Ireland has 20 native species of bumblebee, but like most things some are rare or have restricted ranges and are not commonly seen. The most commonly encountered species are Bombus lucorum, Bombus terrestris, Bombus Pascuorum, Bombus Hortorum and Bombus Jonellus. Depending on your location you may also see Bombus Muscorum. Bombus lapidarius is more common in the south of the country (I only generally seem to record it on speices rich grassland near the coast in the North) and is listed as vulnerable in the Irish bee Red List.
Bumblebee identification can seem daunting to begin with, but like most things it gets easier with time. Thankfully you can take a systematic approach to their identification. This will generally start with tail colour, moving on to the number of bands on the thorax or abdomen.
This week we will be looking at the Buff-tailed Bumblebee (Bombus terrestris). In Ireland buff-tailed queens are quite noticeable creatures. They are large species and often one of the first to emerge in the spring, in fact they are one of the few species to actually forage during the winter. It is well worth keeping an eye out for these beautiful bumblebees on mild winter days (especially in urban areas). A few days into January of this year I was amazed to see a lovely new buff-tailed queen feeding on Ivy (Hedera helix). A few days later, I started to notice a few more searching for suitable feeding areas.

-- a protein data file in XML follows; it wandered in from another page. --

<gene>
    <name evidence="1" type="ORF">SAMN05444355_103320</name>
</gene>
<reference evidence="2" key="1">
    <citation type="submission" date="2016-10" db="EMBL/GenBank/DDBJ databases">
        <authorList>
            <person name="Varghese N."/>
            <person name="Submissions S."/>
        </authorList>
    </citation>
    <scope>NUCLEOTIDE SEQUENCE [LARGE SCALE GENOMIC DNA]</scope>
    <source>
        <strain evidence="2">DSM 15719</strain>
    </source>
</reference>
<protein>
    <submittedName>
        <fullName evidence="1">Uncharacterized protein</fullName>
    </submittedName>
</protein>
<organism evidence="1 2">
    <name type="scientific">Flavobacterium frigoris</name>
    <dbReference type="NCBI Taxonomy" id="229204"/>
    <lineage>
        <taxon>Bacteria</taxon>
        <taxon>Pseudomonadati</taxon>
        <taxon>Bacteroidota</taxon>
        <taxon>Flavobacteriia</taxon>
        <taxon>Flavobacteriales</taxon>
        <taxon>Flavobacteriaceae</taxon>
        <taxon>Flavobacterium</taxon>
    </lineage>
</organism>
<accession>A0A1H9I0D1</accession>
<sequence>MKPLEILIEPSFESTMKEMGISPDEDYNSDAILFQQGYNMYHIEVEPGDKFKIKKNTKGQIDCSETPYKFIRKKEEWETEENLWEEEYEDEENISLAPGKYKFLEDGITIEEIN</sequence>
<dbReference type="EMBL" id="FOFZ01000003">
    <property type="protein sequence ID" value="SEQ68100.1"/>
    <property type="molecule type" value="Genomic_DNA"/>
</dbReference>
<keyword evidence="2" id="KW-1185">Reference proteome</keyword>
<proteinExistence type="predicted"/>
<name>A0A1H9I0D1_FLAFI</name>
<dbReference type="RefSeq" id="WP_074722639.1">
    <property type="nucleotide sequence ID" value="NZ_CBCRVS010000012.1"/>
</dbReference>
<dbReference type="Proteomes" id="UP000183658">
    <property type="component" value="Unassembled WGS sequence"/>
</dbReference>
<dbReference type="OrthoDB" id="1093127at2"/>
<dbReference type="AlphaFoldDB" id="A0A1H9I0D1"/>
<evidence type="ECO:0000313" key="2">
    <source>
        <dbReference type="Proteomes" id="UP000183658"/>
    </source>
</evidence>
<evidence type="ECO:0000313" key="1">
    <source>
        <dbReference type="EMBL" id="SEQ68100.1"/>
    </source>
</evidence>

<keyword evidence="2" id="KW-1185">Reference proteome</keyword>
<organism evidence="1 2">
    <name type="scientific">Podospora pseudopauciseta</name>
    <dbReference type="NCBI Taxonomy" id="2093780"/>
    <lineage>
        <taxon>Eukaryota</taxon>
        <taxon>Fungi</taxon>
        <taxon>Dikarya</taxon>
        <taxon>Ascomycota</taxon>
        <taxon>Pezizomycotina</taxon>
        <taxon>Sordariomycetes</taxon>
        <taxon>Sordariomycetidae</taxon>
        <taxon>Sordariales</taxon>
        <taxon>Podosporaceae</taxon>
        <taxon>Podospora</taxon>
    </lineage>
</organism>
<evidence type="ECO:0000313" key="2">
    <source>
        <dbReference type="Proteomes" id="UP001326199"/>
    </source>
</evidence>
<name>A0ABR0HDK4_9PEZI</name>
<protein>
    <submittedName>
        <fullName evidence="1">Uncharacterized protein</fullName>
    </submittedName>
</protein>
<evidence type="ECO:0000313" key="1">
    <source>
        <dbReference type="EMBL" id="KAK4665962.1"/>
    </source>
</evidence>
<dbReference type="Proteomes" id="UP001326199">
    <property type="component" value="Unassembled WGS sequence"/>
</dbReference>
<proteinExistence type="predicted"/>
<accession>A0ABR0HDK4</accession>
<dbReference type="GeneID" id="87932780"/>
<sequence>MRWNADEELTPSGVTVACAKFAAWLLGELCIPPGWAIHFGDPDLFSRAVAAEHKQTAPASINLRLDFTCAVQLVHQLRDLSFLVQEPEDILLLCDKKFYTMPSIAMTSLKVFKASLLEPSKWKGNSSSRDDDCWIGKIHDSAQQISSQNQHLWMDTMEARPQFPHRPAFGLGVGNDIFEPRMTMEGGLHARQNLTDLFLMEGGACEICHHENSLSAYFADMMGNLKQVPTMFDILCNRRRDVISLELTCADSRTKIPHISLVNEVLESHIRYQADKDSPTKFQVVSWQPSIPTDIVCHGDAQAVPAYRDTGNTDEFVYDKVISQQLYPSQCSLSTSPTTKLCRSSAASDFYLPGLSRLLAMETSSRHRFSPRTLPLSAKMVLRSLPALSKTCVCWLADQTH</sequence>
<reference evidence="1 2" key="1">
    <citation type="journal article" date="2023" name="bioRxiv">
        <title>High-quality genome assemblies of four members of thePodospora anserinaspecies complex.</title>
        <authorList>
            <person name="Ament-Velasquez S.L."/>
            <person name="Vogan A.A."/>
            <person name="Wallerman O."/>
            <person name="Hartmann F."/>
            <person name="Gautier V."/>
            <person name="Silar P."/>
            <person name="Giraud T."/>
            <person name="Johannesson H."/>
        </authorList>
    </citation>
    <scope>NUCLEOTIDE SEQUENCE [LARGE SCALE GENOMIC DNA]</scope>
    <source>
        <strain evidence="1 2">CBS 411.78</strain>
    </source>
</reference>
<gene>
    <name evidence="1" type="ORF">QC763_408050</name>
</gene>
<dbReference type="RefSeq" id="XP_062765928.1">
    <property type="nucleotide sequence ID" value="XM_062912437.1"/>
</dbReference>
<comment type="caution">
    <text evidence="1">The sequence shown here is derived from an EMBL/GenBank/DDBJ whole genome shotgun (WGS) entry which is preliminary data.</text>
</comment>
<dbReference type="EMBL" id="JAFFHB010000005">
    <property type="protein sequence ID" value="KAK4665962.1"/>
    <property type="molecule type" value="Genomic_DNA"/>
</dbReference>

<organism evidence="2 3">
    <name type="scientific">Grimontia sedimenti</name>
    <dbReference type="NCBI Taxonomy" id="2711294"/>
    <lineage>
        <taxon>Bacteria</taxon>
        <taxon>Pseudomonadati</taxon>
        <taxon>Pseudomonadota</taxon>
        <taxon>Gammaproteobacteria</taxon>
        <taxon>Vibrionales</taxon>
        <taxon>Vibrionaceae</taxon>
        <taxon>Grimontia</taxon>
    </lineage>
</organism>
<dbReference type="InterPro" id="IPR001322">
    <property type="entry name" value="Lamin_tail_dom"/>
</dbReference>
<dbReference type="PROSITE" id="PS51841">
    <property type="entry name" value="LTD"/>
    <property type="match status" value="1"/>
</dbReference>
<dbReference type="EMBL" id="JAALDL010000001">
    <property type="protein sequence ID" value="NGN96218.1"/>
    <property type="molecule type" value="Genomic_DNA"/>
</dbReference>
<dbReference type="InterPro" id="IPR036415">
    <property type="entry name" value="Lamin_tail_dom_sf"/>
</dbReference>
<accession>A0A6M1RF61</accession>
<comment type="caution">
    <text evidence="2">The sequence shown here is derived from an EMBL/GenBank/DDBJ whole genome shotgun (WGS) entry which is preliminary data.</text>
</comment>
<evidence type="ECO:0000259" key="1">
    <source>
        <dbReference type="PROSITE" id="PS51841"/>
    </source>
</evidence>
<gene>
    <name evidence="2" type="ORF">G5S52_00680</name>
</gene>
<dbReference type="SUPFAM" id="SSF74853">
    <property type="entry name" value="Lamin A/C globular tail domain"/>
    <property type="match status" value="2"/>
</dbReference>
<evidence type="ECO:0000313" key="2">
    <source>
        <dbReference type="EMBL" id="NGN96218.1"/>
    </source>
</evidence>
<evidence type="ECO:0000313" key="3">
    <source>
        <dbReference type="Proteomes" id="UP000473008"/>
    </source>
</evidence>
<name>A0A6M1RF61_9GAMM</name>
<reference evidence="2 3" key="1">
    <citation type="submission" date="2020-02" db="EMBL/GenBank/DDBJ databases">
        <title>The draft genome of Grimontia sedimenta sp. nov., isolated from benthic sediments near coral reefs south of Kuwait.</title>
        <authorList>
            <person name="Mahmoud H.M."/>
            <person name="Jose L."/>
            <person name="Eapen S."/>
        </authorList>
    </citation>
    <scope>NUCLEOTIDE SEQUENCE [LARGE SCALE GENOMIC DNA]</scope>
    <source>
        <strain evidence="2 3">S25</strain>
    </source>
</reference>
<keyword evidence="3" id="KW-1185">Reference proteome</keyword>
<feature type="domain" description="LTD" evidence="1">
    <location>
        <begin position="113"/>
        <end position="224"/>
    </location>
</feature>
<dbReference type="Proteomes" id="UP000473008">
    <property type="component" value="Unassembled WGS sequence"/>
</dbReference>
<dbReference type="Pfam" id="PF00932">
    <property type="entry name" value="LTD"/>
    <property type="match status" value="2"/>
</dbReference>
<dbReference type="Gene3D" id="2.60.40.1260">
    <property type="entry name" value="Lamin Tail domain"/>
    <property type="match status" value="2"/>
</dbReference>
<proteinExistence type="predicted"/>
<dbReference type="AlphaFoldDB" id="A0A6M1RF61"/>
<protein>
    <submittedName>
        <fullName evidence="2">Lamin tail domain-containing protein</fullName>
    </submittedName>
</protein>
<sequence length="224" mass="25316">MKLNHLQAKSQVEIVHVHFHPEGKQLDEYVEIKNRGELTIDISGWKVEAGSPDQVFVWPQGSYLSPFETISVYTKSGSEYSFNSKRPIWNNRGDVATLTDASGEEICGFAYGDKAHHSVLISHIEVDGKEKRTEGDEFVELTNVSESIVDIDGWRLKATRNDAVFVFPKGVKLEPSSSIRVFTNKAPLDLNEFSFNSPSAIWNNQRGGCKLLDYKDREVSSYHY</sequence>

As I mentioned, the first thing to look for is tail colour, buff-tailed queens have a “buff” coloured tail. This can range from a dirty white to an almost brown/orange colour and stands out quite a bit compared to the white-tailed bumblebee (Bombus lucorum) (which has a very clean white tail, but there’ll be more about that in the coming week). The species has two dark yellow/orange bands, one on the thorax and one on the abdomen (this also differs from the white tailed which has very bright lemon yellow bands on the thorax and abdomen).
The queens are rather easy to tell apart once they have been observed a few times (it helps if you have a white-tailed bumblebee for comparison near the beginning though). Unfortunately the workers are not as easy to tell apart as the queens, in fact it’s a great deal more complicated as it involves DNA analysis of the species.
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